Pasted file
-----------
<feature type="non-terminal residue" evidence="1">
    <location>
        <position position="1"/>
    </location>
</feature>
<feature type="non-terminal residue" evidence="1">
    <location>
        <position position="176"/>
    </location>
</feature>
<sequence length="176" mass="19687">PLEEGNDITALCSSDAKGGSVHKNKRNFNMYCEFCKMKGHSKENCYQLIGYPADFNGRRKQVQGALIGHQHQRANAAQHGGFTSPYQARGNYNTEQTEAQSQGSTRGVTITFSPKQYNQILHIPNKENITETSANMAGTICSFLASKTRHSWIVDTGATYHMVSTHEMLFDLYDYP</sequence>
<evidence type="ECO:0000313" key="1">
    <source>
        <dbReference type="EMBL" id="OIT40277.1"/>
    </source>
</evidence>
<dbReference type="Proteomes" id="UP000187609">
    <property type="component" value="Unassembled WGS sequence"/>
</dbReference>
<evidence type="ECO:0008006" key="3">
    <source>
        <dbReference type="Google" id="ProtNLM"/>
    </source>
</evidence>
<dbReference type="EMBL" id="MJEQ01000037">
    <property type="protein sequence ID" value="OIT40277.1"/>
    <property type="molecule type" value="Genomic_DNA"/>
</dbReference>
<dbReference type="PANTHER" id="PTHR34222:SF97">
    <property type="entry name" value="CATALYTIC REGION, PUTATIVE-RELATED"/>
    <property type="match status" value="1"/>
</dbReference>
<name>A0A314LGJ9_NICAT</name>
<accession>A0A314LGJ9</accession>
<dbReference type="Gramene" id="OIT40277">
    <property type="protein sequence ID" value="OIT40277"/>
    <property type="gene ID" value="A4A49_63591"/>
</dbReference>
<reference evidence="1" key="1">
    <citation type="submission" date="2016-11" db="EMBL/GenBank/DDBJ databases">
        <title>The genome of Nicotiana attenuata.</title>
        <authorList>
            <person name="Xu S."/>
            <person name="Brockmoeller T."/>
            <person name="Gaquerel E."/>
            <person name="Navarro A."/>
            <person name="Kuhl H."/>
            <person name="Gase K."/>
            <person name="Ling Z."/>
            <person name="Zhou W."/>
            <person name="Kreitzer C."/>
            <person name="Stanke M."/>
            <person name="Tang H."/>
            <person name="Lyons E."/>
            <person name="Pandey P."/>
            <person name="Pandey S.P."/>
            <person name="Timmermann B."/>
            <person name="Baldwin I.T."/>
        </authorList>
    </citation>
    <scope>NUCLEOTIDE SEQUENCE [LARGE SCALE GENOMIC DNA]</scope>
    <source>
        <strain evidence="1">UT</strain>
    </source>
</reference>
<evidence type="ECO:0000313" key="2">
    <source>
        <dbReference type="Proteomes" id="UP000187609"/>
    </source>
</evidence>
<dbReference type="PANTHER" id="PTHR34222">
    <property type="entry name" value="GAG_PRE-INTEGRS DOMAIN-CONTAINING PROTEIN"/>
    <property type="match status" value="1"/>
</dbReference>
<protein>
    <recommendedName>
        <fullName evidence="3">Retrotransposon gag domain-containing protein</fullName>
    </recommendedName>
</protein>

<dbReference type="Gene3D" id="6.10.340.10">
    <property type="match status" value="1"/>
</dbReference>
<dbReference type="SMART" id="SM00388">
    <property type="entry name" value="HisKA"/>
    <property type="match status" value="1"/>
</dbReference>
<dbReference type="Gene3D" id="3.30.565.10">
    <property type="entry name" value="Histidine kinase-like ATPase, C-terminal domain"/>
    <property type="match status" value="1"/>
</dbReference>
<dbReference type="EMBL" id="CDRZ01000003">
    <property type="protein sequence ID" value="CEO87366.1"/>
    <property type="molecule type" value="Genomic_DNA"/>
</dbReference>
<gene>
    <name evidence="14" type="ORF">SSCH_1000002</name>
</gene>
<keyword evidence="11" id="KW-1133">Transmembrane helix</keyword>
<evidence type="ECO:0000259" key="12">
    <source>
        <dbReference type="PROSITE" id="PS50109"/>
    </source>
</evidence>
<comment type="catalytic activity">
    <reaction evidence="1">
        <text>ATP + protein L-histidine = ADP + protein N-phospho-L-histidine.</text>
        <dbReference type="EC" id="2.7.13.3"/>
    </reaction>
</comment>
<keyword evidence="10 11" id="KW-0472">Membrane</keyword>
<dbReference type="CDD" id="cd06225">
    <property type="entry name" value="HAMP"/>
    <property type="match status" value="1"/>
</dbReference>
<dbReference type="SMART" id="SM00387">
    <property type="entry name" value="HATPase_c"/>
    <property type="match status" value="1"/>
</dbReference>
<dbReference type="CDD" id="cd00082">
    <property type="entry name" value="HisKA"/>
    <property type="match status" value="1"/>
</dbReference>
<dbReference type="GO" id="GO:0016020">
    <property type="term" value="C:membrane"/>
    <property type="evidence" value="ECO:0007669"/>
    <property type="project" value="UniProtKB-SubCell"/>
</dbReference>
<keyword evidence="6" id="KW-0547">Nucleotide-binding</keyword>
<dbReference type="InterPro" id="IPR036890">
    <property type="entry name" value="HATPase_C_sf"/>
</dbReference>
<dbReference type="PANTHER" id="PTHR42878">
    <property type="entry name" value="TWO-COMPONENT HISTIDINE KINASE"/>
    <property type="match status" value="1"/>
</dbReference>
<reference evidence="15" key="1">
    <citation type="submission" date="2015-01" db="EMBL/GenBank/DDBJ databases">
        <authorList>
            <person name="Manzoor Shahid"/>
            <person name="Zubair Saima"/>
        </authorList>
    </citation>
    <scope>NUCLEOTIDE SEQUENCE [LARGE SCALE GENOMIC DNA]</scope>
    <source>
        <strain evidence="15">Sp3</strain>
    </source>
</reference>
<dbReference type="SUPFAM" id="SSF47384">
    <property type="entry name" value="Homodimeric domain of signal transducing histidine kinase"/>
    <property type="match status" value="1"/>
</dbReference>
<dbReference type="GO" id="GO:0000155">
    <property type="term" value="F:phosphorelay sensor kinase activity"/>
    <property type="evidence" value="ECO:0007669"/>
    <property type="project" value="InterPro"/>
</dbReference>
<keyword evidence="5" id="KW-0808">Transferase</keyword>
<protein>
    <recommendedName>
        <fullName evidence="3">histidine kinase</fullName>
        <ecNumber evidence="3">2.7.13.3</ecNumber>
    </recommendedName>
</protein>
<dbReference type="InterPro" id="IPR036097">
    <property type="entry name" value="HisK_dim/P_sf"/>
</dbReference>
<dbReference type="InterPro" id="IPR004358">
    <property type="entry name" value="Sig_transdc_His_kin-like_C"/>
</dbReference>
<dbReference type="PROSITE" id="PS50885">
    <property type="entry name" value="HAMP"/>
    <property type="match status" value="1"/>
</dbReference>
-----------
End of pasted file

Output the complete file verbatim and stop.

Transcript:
<feature type="non-terminal residue" evidence="1">
    <location>
        <position position="1"/>
    </location>
</feature>
<feature type="non-terminal residue" evidence="1">
    <location>
        <position position="176"/>
    </location>
</feature>
<sequence length="176" mass="19687">PLEEGNDITALCSSDAKGGSVHKNKRNFNMYCEFCKMKGHSKENCYQLIGYPADFNGRRKQVQGALIGHQHQRANAAQHGGFTSPYQARGNYNTEQTEAQSQGSTRGVTITFSPKQYNQILHIPNKENITETSANMAGTICSFLASKTRHSWIVDTGATYHMVSTHEMLFDLYDYP</sequence>
<evidence type="ECO:0000313" key="1">
    <source>
        <dbReference type="EMBL" id="OIT40277.1"/>
    </source>
</evidence>
<dbReference type="Proteomes" id="UP000187609">
    <property type="component" value="Unassembled WGS sequence"/>
</dbReference>
<evidence type="ECO:0008006" key="3">
    <source>
        <dbReference type="Google" id="ProtNLM"/>
    </source>
</evidence>
<dbReference type="EMBL" id="MJEQ01000037">
    <property type="protein sequence ID" value="OIT40277.1"/>
    <property type="molecule type" value="Genomic_DNA"/>
</dbReference>
<dbReference type="PANTHER" id="PTHR34222:SF97">
    <property type="entry name" value="CATALYTIC REGION, PUTATIVE-RELATED"/>
    <property type="match status" value="1"/>
</dbReference>
<name>A0A314LGJ9_NICAT</name>
<accession>A0A314LGJ9</accession>
<dbReference type="Gramene" id="OIT40277">
    <property type="protein sequence ID" value="OIT40277"/>
    <property type="gene ID" value="A4A49_63591"/>
</dbReference>
<reference evidence="1" key="1">
    <citation type="submission" date="2016-11" db="EMBL/GenBank/DDBJ databases">
        <title>The genome of Nicotiana attenuata.</title>
        <authorList>
            <person name="Xu S."/>
            <person name="Brockmoeller T."/>
            <person name="Gaquerel E."/>
            <person name="Navarro A."/>
            <person name="Kuhl H."/>
            <person name="Gase K."/>
            <person name="Ling Z."/>
            <person name="Zhou W."/>
            <person name="Kreitzer C."/>
            <person name="Stanke M."/>
            <person name="Tang H."/>
            <person name="Lyons E."/>
            <person name="Pandey P."/>
            <person name="Pandey S.P."/>
            <person name="Timmermann B."/>
            <person name="Baldwin I.T."/>
        </authorList>
    </citation>
    <scope>NUCLEOTIDE SEQUENCE [LARGE SCALE GENOMIC DNA]</scope>
    <source>
        <strain evidence="1">UT</strain>
    </source>
</reference>
<evidence type="ECO:0000313" key="2">
    <source>
        <dbReference type="Proteomes" id="UP000187609"/>
    </source>
</evidence>
<dbReference type="PANTHER" id="PTHR34222">
    <property type="entry name" value="GAG_PRE-INTEGRS DOMAIN-CONTAINING PROTEIN"/>
    <property type="match status" value="1"/>
</dbReference>
<protein>
    <recommendedName>
        <fullName evidence="3">Retrotransposon gag domain-containing protein</fullName>
    </recommendedName>
</protein>

<dbReference type="Gene3D" id="6.10.340.10">
    <property type="match status" value="1"/>
</dbReference>
<dbReference type="SMART" id="SM00388">
    <property type="entry name" value="HisKA"/>
    <property type="match status" value="1"/>
</dbReference>
<dbReference type="Gene3D" id="3.30.565.10">
    <property type="entry name" value="Histidine kinase-like ATPase, C-terminal domain"/>
    <property type="match status" value="1"/>
</dbReference>
<dbReference type="EMBL" id="CDRZ01000003">
    <property type="protein sequence ID" value="CEO87366.1"/>
    <property type="molecule type" value="Genomic_DNA"/>
</dbReference>
<gene>
    <name evidence="14" type="ORF">SSCH_1000002</name>
</gene>
<keyword evidence="11" id="KW-1133">Transmembrane helix</keyword>
<evidence type="ECO:0000259" key="12">
    <source>
        <dbReference type="PROSITE" id="PS50109"/>
    </source>
</evidence>
<comment type="catalytic activity">
    <reaction evidence="1">
        <text>ATP + protein L-histidine = ADP + protein N-phospho-L-histidine.</text>
        <dbReference type="EC" id="2.7.13.3"/>
    </reaction>
</comment>
<keyword evidence="10 11" id="KW-0472">Membrane</keyword>
<dbReference type="CDD" id="cd06225">
    <property type="entry name" value="HAMP"/>
    <property type="match status" value="1"/>
</dbReference>
<dbReference type="SMART" id="SM00387">
    <property type="entry name" value="HATPase_c"/>
    <property type="match status" value="1"/>
</dbReference>
<dbReference type="CDD" id="cd00082">
    <property type="entry name" value="HisKA"/>
    <property type="match status" value="1"/>
</dbReference>
<dbReference type="GO" id="GO:0016020">
    <property type="term" value="C:membrane"/>
    <property type="evidence" value="ECO:0007669"/>
    <property type="project" value="UniProtKB-SubCell"/>
</dbReference>
<keyword evidence="6" id="KW-0547">Nucleotide-binding</keyword>
<dbReference type="InterPro" id="IPR036890">
    <property type="entry name" value="HATPase_C_sf"/>
</dbReference>
<dbReference type="PANTHER" id="PTHR42878">
    <property type="entry name" value="TWO-COMPONENT HISTIDINE KINASE"/>
    <property type="match status" value="1"/>
</dbReference>
<reference evidence="15" key="1">
    <citation type="submission" date="2015-01" db="EMBL/GenBank/DDBJ databases">
        <authorList>
            <person name="Manzoor Shahid"/>
            <person name="Zubair Saima"/>
        </authorList>
    </citation>
    <scope>NUCLEOTIDE SEQUENCE [LARGE SCALE GENOMIC DNA]</scope>
    <source>
        <strain evidence="15">Sp3</strain>
    </source>
</reference>
<dbReference type="SUPFAM" id="SSF47384">
    <property type="entry name" value="Homodimeric domain of signal transducing histidine kinase"/>
    <property type="match status" value="1"/>
</dbReference>
<dbReference type="GO" id="GO:0000155">
    <property type="term" value="F:phosphorelay sensor kinase activity"/>
    <property type="evidence" value="ECO:0007669"/>
    <property type="project" value="InterPro"/>
</dbReference>
<keyword evidence="5" id="KW-0808">Transferase</keyword>
<protein>
    <recommendedName>
        <fullName evidence="3">histidine kinase</fullName>
        <ecNumber evidence="3">2.7.13.3</ecNumber>
    </recommendedName>
</protein>
<dbReference type="InterPro" id="IPR036097">
    <property type="entry name" value="HisK_dim/P_sf"/>
</dbReference>
<dbReference type="InterPro" id="IPR004358">
    <property type="entry name" value="Sig_transdc_His_kin-like_C"/>
</dbReference>
<dbReference type="PROSITE" id="PS50885">
    <property type="entry name" value="HAMP"/>
    <property type="match status" value="1"/>
</dbReference>